chinese water torture

Recently I was trapped in a thirty four thousand seat arena for over three hours.

How’s that?  You say.

My unfortunate and unlikely predicament stemmed from the location of our seats at the Navy football game in Annapolis, MD.  Almost immediately, we realized we were sitting in the alumni section, directly in front of three graduates who were back in town for their twenty-year homecoming reunion.

Cool, right?

Um, no.

We discovered all this information in a matter of minutes, because the trio behind us never stopped talking.  No touchdown, penalty or rousing band number would dissuade these men from saying whatever trivial thought entered their head at any moment.

Have you ever been trying to sleep and there is that one mosquito buzzing in your ear?

I had three.  For over three hours.  Would that I had a giant fly-swatter.

The afternoon wore on like Chinese water-torture.  Toxic conversation spilled over my shoulders, rubbing my sensibilities raw.   The men’s banter was not overtly abusive or loud.  Rather, it was pervasively petty and shallow.  I started to wonder who in their right mind would want to marry these guys?

No subject or person was exempt from sarcasm or demeaning observations, all delivered in a bored and superior tone.  And the depth of subject matter for the entire afternoon?  A thimble would certainly hold more.

Throughout the game, I became privy to barbed bits about their wives, children, jobs and even churches.  Sadly, I now know their most awkward co-workers, hated neighbors and former girlfriends.  How can I forget their snide descriptions about the physical attributes of each member of the women’s lacrosse team as they took the field to be recognized?

Did I mention I was trapped for three hours?

I kept thinking “Is there anything these men won’t belittle or reduce for a quick laugh?  Are they really this shallow?”

It would be unsettling in any arena, but in this patriotic, historic and heroic place, it was particularly so.  I wanted to reach over and cover my three boys’ ears.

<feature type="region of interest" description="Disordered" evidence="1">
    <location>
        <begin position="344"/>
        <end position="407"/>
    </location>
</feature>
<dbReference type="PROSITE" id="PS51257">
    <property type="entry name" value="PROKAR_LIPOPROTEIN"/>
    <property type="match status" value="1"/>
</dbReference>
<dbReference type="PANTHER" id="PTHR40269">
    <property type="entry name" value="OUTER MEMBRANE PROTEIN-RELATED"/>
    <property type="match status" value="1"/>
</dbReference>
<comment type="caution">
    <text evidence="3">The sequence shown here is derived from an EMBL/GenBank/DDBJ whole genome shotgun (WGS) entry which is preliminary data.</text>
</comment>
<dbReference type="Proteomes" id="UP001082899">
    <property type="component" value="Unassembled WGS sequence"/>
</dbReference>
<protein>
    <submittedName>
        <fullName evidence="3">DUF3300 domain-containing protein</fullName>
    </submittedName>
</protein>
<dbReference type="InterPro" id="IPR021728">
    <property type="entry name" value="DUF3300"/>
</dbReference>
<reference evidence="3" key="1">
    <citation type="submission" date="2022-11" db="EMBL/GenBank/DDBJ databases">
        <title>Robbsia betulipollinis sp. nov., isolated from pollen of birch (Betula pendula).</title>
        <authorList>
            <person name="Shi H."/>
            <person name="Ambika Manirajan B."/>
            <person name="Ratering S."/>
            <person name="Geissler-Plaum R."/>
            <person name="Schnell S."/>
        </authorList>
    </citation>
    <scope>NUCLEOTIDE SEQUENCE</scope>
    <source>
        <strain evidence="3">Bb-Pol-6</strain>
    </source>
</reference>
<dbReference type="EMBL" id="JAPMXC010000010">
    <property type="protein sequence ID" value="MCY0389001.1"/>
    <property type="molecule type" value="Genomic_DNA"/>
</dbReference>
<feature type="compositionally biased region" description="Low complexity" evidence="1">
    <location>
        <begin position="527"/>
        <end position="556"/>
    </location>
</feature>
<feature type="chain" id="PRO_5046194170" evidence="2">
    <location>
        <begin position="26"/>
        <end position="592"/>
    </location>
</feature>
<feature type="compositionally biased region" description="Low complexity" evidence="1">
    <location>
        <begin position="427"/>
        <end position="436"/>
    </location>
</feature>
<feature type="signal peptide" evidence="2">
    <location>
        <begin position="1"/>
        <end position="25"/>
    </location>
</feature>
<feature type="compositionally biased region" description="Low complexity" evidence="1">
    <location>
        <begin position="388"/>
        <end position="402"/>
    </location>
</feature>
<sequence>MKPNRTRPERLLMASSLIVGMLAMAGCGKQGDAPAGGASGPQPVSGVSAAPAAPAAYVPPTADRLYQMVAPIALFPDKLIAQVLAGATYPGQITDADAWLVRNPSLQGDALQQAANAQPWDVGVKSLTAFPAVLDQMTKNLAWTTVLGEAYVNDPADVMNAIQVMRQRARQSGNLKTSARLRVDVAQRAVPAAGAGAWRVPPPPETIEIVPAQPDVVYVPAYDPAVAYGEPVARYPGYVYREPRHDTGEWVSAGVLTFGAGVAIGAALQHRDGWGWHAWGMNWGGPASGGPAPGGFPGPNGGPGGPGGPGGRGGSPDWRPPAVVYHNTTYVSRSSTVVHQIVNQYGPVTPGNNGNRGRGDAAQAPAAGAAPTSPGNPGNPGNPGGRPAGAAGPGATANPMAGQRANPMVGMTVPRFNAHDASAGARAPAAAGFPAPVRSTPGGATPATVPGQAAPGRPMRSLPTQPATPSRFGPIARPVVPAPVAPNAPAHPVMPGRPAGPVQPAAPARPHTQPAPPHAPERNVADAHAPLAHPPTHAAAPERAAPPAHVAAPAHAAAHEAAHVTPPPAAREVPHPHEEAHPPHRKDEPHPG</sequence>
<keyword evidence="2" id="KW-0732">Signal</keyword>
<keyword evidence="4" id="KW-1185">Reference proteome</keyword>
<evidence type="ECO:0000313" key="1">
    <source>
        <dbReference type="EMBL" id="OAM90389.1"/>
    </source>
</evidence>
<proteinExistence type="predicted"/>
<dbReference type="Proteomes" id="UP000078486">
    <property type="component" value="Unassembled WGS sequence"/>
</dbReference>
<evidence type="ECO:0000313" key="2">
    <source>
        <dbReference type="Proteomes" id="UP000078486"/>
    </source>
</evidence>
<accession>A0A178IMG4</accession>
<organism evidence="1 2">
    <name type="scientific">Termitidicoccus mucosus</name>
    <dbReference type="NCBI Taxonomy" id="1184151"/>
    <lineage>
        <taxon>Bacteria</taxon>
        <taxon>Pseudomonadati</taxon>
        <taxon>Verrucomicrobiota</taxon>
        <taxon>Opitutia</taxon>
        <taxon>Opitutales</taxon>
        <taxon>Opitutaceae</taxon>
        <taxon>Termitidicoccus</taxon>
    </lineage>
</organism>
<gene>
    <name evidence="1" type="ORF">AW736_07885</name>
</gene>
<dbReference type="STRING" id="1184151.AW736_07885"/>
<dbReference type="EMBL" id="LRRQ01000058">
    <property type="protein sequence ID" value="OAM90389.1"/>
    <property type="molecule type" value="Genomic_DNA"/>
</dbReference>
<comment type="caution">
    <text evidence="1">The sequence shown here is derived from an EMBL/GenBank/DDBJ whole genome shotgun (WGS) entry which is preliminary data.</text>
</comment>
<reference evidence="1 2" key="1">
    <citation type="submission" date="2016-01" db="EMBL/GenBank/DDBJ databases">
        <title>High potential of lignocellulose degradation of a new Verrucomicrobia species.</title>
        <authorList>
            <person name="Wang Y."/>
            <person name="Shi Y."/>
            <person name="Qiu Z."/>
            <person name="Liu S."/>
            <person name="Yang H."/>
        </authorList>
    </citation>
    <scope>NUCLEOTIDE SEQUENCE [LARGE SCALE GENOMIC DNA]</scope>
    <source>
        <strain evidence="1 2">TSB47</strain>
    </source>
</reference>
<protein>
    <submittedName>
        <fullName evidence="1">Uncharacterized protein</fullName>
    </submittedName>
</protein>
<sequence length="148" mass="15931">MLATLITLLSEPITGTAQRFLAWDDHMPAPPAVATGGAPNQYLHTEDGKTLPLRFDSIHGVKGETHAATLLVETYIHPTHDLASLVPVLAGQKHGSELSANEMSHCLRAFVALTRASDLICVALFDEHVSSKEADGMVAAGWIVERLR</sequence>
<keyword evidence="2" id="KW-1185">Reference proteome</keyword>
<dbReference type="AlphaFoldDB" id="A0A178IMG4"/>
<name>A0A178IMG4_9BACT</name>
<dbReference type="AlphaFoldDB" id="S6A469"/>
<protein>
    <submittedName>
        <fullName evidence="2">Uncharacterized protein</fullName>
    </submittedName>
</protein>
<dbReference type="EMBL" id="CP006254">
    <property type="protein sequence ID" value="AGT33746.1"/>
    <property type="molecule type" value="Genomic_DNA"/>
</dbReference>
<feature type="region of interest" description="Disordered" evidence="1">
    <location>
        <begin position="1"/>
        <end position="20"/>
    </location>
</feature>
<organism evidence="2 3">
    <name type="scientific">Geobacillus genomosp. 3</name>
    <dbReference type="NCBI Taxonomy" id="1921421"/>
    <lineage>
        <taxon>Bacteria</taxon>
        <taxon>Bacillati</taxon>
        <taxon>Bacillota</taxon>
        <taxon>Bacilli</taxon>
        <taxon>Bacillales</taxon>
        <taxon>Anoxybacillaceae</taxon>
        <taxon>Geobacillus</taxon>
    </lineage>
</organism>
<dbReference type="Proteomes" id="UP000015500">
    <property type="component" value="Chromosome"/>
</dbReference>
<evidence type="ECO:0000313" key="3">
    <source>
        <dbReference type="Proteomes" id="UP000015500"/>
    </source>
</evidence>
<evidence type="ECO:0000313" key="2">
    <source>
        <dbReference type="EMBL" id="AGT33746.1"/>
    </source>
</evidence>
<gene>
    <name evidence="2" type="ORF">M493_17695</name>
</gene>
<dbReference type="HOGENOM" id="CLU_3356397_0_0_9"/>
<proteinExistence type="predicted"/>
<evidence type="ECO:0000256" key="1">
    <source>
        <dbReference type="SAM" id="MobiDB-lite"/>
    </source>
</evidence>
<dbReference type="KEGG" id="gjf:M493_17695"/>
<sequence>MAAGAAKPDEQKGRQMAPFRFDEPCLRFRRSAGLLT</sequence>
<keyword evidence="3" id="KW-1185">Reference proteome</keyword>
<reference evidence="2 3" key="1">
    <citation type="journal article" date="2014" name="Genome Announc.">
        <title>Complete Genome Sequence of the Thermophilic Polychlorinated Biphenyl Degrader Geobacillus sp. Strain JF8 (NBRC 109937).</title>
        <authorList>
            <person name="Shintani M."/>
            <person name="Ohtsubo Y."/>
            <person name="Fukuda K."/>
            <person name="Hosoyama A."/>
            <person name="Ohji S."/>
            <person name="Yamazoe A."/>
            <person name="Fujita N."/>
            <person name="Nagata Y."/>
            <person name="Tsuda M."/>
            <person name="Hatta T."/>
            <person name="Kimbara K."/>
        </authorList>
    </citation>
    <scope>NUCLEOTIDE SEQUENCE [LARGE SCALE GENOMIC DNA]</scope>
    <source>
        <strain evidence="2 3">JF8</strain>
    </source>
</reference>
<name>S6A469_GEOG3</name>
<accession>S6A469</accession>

“These guys are common”, my husband whispered after an hour, noting my distress.  Common is one of his favorite descriptive terms gleaned from his grandfather who was a coal-miner in the mountains of West Virginia.

According to Paw Paw, who completed high school before entering the mines for the rest of his life, being “common” meant displaying a notable lack of graciousness, a person without inner character.

Despite his lack of formal education, Paw Paw was not common.

Ah, the irony.

These men had graduated from one of the most character forming institutions in the land, and yet twenty years later were showing no obvious character of note.  They pounced on every flaw, had nothing uplifting to say at all, and seemed totally and physically incapable of any verbal restraint whatsoever.

It was disappointing.

Aloof and obviously well-educated, I am sure the men had plenty of valuable connections available at their fingertips.  They were articulate and not unattractive (if you didn’t have to listen to them) and likely would make a very good first impression in an interview, especially with their Naval Academy pedigree paving the way.

So, why did I want to protect my kids?

Because the air was foul with the smell of weakness.  It reeked of real human potential gone bad.  Laziness and cowardice hiding behind pathetic punch-lines.  Paw Paw’s famous “common” on display.